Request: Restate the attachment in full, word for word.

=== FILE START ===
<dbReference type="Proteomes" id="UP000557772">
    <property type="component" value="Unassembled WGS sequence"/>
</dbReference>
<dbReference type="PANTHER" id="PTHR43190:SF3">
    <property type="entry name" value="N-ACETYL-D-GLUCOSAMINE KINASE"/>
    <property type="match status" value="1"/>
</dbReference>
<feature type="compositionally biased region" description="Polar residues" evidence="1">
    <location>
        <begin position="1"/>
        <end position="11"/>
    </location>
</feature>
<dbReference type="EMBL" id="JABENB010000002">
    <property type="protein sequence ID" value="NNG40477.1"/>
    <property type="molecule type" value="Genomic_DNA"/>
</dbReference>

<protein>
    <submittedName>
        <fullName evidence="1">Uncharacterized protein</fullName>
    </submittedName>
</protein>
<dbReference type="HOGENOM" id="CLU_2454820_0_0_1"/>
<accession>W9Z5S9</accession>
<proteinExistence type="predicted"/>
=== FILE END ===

<dbReference type="Proteomes" id="UP000557772">
    <property type="component" value="Unassembled WGS sequence"/>
</dbReference>
<dbReference type="PANTHER" id="PTHR43190:SF3">
    <property type="entry name" value="N-ACETYL-D-GLUCOSAMINE KINASE"/>
    <property type="match status" value="1"/>
</dbReference>
<feature type="compositionally biased region" description="Polar residues" evidence="1">
    <location>
        <begin position="1"/>
        <end position="11"/>
    </location>
</feature>
<dbReference type="EMBL" id="JABENB010000002">
    <property type="protein sequence ID" value="NNG40477.1"/>
    <property type="molecule type" value="Genomic_DNA"/>
</dbReference>

<protein>
    <submittedName>
        <fullName evidence="1">Uncharacterized protein</fullName>
    </submittedName>
</protein>
<dbReference type="HOGENOM" id="CLU_2454820_0_0_1"/>
<accession>W9Z5S9</accession>
<proteinExistence type="predicted"/>